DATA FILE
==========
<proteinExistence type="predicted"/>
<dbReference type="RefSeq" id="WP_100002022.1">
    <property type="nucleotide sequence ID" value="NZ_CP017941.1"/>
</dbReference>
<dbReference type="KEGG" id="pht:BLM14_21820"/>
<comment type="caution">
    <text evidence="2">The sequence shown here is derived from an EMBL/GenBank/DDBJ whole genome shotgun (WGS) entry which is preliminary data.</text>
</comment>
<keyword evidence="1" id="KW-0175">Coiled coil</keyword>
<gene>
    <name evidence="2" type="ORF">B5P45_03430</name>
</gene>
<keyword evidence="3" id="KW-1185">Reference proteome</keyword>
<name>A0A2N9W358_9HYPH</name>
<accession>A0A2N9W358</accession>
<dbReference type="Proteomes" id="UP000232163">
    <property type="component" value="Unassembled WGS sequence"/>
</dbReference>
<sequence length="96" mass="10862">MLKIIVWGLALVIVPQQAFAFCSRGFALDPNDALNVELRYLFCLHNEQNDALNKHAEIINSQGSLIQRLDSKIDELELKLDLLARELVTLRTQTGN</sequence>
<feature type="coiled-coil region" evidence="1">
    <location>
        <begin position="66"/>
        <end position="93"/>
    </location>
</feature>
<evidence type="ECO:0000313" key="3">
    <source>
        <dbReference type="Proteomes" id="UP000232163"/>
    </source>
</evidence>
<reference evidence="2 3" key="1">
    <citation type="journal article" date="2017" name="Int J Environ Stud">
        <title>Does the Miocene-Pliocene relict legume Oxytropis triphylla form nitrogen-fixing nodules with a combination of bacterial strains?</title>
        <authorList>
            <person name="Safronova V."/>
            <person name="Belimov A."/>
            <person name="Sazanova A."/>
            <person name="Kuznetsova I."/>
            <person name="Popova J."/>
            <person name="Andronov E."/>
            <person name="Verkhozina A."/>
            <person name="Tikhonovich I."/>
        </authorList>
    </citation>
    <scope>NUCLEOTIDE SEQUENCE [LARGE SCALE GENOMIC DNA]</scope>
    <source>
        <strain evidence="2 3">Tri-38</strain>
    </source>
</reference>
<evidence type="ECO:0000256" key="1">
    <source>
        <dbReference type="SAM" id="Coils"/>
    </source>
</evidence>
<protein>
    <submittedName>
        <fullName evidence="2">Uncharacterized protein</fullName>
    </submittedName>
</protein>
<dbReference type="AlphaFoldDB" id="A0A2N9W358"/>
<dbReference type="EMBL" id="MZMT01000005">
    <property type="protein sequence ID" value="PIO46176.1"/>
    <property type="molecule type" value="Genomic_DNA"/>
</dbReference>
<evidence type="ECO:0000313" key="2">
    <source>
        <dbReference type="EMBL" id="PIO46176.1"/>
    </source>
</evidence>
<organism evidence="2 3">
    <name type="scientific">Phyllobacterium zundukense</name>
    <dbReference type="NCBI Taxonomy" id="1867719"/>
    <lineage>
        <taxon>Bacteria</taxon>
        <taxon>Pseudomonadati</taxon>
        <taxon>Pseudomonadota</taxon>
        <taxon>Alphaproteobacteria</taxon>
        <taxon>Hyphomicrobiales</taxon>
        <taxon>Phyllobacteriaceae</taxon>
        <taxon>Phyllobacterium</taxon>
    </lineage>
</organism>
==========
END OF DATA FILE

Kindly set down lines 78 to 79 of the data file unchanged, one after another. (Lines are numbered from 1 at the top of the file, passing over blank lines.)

        <taxon>Hyphomicrobiales</taxon>
        <taxon>Phyllobacteriaceae</taxon>